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Version Control with Subversion
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Version Control with Subversion - Common Use-Cases

Common Use-Cases

There are many different uses for branching and svn merge , and this section describes the most common ones you're likely to run into.

Merging a Whole Branch to Another

To complete our running example, we'll move forward in time. Suppose several days have passed, and many changes have happened on both the trunk and your private branch. Suppose that you've finished working on your private branch; the feature or bug fix is finally complete, and now you want to merge all of your branch changes back into the trunk for others to enjoy.

So how do we use svn merge in this scenario? Remember that this command compares two trees, and applies the differences to a working copy. So to receive the changes, you need to have a working copy of the trunk. We'll assume that either you still have your original one lying around (fully updated), or that you recently checked out a fresh working copy of /calc/trunk.

But which two trees should be compared? At first glance, the answer may seem obvious: just compare the latest trunk tree with your latest branch tree. But beware—this assumption is wrong , and has burned many a new user! Since svn merge operates like svn diff , comparing the latest trunk and branch trees will not merely describe the set of changes you made to your branch. Such a comparison shows too many changes: it would not only show the addition of your branch changes, but also the removal of trunk changes that never happened on your branch.

To express only the changes that happened on your branch, you need to compare the initial state of your branch to its final state. Using svn log on your branch, you can see that your branch was created in revision 341. And the final state of your branch is simply a matter of using the HEAD revision. That means you want to compare revisions 341 and HEAD of your branch directory, and apply those differences to a working copy of the trunk.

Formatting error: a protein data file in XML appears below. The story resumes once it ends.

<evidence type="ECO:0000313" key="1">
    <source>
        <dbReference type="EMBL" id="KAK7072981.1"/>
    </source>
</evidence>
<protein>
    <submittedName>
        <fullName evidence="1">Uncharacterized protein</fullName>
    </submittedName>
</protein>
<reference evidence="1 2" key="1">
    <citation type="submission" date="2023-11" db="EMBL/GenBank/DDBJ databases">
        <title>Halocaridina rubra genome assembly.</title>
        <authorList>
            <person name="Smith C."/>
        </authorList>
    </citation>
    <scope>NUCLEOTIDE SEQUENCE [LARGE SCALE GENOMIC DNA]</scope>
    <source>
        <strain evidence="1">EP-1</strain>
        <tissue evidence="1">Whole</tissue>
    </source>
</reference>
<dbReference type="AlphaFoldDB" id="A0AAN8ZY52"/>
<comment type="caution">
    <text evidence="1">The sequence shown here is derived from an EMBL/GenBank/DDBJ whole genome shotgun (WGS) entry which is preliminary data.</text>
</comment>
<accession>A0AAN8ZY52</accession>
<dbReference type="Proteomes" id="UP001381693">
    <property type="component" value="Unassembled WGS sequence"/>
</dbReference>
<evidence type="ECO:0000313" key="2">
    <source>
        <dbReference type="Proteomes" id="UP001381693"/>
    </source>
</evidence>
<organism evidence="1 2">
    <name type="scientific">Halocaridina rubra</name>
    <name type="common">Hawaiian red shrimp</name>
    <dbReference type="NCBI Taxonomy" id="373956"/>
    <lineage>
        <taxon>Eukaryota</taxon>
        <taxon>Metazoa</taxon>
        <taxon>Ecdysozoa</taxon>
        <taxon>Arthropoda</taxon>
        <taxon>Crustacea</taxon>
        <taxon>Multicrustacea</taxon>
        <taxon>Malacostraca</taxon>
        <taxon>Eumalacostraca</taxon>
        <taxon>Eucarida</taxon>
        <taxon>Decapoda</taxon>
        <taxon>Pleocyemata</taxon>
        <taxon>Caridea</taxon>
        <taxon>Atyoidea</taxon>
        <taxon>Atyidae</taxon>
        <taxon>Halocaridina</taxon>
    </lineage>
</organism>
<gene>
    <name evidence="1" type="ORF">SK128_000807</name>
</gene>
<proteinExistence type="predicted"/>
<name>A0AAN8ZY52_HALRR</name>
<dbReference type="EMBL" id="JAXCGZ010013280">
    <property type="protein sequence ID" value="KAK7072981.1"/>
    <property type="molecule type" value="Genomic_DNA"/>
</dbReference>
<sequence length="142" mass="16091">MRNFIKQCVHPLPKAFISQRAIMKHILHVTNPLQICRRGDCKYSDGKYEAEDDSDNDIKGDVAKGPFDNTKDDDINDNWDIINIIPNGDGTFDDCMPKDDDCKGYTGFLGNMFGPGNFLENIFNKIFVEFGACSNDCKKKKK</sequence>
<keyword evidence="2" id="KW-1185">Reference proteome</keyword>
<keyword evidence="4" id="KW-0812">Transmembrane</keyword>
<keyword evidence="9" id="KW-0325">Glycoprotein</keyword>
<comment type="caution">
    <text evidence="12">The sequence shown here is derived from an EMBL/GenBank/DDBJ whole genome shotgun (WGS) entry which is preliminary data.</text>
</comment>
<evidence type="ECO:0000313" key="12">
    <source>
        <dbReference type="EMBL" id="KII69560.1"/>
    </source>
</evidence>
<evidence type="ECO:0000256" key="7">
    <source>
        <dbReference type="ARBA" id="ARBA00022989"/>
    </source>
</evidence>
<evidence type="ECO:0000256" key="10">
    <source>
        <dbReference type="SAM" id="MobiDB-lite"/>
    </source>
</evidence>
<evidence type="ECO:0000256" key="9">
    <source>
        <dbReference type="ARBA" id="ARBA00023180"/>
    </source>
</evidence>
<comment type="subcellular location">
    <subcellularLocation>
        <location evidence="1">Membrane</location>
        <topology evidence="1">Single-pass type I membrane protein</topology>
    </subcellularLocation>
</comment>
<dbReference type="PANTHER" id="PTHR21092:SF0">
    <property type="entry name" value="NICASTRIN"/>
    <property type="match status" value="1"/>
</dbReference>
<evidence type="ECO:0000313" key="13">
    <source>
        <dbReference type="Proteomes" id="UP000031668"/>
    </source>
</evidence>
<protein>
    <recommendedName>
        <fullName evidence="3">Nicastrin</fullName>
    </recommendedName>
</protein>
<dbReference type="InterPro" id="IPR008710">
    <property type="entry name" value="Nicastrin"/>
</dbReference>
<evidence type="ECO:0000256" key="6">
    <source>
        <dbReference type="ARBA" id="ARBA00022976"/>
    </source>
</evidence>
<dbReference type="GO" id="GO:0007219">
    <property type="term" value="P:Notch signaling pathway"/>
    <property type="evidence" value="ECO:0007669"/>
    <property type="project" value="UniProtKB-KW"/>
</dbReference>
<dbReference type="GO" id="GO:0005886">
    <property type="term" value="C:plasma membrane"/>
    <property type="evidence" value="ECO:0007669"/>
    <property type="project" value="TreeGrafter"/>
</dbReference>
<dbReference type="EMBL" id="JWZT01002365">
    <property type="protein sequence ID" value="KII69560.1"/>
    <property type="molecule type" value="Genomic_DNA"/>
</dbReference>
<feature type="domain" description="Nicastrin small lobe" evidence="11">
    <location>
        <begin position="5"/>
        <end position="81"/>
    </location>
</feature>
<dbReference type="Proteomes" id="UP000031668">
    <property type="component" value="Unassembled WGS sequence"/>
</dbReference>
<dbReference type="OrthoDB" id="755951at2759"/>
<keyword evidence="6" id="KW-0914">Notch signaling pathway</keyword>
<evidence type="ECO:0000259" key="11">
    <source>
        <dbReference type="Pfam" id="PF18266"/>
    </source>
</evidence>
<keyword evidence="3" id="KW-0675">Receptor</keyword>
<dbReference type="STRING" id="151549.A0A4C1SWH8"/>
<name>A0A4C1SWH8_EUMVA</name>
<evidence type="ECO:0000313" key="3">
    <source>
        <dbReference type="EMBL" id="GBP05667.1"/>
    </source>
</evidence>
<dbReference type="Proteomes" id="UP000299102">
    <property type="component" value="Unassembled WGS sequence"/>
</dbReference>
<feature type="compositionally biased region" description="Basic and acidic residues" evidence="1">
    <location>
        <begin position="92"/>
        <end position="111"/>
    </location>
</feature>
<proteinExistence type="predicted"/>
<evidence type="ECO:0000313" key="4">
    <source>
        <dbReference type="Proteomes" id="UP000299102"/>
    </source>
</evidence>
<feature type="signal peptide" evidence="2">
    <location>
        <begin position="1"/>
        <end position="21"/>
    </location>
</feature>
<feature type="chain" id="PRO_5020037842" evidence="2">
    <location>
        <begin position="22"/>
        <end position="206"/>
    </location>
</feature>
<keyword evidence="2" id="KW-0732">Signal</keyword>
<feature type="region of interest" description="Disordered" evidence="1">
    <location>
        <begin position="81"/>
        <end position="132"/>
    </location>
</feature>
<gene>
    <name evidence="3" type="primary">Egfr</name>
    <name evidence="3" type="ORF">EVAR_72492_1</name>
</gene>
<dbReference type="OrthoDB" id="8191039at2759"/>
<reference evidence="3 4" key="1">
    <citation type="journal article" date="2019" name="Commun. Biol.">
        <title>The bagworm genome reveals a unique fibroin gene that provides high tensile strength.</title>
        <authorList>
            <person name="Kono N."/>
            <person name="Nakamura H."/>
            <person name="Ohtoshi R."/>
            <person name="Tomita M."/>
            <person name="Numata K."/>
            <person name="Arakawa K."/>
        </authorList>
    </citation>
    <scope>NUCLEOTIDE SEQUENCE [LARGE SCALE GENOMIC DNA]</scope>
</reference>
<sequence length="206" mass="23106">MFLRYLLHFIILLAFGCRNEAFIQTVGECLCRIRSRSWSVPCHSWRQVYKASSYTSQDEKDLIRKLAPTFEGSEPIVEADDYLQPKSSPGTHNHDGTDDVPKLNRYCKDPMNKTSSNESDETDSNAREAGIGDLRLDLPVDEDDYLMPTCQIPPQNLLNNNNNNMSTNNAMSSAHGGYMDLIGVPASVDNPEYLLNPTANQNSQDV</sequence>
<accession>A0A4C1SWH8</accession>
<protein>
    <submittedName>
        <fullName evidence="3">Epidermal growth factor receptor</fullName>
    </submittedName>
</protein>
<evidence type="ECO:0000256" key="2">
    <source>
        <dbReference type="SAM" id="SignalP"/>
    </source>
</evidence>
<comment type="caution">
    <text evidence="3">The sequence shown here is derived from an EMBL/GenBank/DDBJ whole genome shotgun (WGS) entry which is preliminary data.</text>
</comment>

Tip

A nice way of finding the revision in which a branch was created (the “base” of the branch) is to use the --stop-on-copy option to svn log . The log subcommand will normally show every change ever made to the branch, including tracing back through the copy which created the branch. So normally, you'll see history from the trunk as well. The --stop-on-copy will halt log output as soon as svn log detects that its target was copied or renamed.

So in our continuing example,

$ svn log --verbose --stop-on-copy \
          https://svn.example.com/repos/calc/branches/my-calc-branch
…
------------------------------------------------------------------------
r341 | user | 2002-11-03 15:27:56 -0600 (Thu, 07 Nov 2002) | 2 lines
Changed paths:
   A /calc/branches/my-calc-branch (from /calc/trunk:340)

$

As expected, the final revision printed by this command is the revision in which my-calc-branch was created by copying.

Here's the final merging procedure, then:

$ cd calc/trunk
$ svn update
At revision 405.

$ svn merge -r 341:405 https://svn.example.com/repos/calc/branches/my-calc-branch
U   integer.c
U   button.c
U   Makefile

$ svn status
M   integer.c
M   button.c
M   Makefile

# ...examine the diffs, compile, test, etc...

$ svn commit -m "Merged my-calc-branch changes r341:405 into the trunk."
Sending        integer.c
Sending        button.c
Sending        Makefile
Transmitting file data ...
Committed revision 406.

Again, notice that the commit log message very specifically mentions the range of changes that was merged into the trunk. Always remember to do this, because it's critical information you'll need later on.

For example, suppose you decide to keep working on your branch for another week, in order to complete an enhancement to your original feature or bug fix. The repository's HEAD revision is now 480, and you're ready to do another merge from your private branch to the trunk. But as discussed in the section called “Best Practices for Merging”, you don't want to merge the changes you've already merged before; you only want to merge everything “new” on your branch since the last time you merged. The trick is to figure out what's new.

The first step is to run svn log on the trunk, and look for a log message about the last time you merged from the branch:

$ cd calc/trunk
$ svn log
…
------------------------------------------------------------------------
r406 | user | 2004-02-08 11:17:26 -0600 (Sun, 08 Feb 2004) | 1 line

Merged my-calc-branch changes r341:405 into the trunk.
------------------------------------------------------------------------
…

Aha! Since all branch-changes that happened between revisions 341 and 405 were previously merged to the trunk as revision 406, you now know that you want to merge only the branch changes after that—by comparing revisions 406 and HEAD.

$ cd calc/trunk
$ svn update
At revision 480.

# We notice that HEAD is currently 480, so we use it to do the merge:

$ svn merge -r 406:480 https://svn.example.com/repos/calc/branches/my-calc-branch
U   integer.c
U   button.c
U   Makefile

$ svn commit -m "Merged my-calc-branch changes r406:480 into the trunk."
Sending        integer.c
Sending        button.c
Sending        Makefile
Transmitting file data ...
Committed revision 481.

Now the trunk contains the complete second wave of changes made to the branch. At this point, you can either delete your branch (we'll discuss this later on), or continue working on your branch and repeat this procedure for subsequent merges.


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Version Control with Subversion
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